BORO PARK – A homeless man died while sleeping on the streets in Brooklyn over the weekend.
On November 10, a 46-year-old homeless man who was sleeping on a bench outside the Alben Triangle park did not wake up. The NYPD would not provide us with any information, and Masbia founder Alexander Rapaport called it a Code Blue death, as cold temperatures were running throughout the weekend. Code Blue is in effect when temperatures drop below freezing to and anyone in need of shelter will be provided one by the City.
The gates of Alben Triangle, a small park on 46th Street and 11th Avenue, were closed for many years. While it was being renovated, it was home to homeless people. On Friday, November 9, a ceremony was held to open up the park. New trees were planted and benches were added. But after the ceremony, the gates were locked. Rapaport explained that many people had been complaining about homeless people sleeping there. “But these are not dangerous people. There are mainly immigrants from Hungary,” he said.
So, since the gate was locked, homeless people were confined to this one bench outside the Triangle.
“On Sunday morning, one man was found dead under a red blanket,” Rapaport said. “When I went there, the rest of the homeless people were sitting there in mourning.”
Being homeless in Brooklyn is no easy task. We reported on it back in August where a few homeless people call the Kensington Plaza their home. According to the Bowery Mission, over 4,000 people sleep on the streets, subways, or parks every night in NYC. And over 63,000 of them sleep in shelters.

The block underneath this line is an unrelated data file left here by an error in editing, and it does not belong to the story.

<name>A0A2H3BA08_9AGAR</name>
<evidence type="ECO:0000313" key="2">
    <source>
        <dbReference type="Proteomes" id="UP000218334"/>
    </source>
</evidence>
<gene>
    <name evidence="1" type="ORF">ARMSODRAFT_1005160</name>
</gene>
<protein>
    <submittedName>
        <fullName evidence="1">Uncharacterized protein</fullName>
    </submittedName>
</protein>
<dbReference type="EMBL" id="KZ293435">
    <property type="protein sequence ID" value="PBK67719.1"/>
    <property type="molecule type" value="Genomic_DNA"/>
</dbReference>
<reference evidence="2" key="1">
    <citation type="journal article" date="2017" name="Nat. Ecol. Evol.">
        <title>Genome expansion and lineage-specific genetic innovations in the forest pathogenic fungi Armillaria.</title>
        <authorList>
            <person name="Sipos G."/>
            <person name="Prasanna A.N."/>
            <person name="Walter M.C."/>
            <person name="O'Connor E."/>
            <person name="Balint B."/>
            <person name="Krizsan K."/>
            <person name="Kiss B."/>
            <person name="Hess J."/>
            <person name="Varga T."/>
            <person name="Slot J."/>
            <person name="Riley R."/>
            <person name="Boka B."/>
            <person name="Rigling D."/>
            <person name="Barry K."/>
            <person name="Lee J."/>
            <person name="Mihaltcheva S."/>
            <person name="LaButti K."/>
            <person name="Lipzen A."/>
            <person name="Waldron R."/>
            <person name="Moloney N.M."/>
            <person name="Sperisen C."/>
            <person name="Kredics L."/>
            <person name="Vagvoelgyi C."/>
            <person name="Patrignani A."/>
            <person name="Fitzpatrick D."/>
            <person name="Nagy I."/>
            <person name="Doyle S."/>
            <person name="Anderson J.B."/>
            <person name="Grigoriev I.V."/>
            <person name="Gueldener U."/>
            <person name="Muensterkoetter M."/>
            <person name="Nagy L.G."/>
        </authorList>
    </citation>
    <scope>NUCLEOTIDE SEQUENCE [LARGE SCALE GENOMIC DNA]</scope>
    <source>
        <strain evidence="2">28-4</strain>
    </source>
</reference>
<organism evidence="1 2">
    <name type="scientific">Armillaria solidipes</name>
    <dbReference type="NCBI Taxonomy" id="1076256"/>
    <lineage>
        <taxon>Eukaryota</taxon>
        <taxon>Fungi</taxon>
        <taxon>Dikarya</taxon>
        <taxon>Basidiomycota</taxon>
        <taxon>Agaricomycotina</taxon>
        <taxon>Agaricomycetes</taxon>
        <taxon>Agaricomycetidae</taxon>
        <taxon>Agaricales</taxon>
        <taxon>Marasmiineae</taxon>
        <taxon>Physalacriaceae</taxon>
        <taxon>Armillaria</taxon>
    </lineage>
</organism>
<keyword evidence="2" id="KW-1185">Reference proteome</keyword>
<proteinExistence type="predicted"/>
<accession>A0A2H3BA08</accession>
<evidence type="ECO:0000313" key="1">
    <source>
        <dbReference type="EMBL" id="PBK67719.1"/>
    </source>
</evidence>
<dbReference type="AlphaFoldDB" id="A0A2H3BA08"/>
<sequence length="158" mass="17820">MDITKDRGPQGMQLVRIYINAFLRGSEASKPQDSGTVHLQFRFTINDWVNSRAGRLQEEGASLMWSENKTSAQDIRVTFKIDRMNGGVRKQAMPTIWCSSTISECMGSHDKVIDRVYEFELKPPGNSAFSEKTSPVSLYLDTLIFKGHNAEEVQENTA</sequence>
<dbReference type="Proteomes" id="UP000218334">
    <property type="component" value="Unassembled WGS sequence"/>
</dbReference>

Over the last decade, the situation has just gotten worse – the number of people in shelters has almost doubled.
While it is too late for the man in question, here is some information from the city that may help you help a homeless person:
“A Code Blue Weather Emergency notice is issued when the temperature drops to 32 degrees Fahrenheit or less between 4 p.m. and 8 a.m., including National Weather Service calculations for wind chill values. No one who is homeless and seeking shelter in New York City during a Code Blue will be denied. Should you see a homeless individual out in the cold, please call 311 and an outreach team will be dispatched to offer assistance. Code Blue Weather Emergencies include the following options for the homeless:
- Shelters: During a Code Blue, shelter is available system-wide to accommodate anyone who is reasonably believed to be homeless and is brought to a shelter by outreach teams. Accommodations are also available for walk-ins.
- Drop-in centers: All drop-in centers are open 24-hours per day when Code Blue procedures are in effect and will assist as many people as possible for the duration of the emergency. Drop-in staff can also make arrangements for homeless individuals at other citywide facilities.
- Street homeless outreach: Teams will contact vulnerable individuals on their Code Blue Priority Lists to ensure safety and bring them to shelter. DHS coordinates Code Blue efforts directly with agencies such as NYPD, DSNY, and the Parks Department, at a borough level.”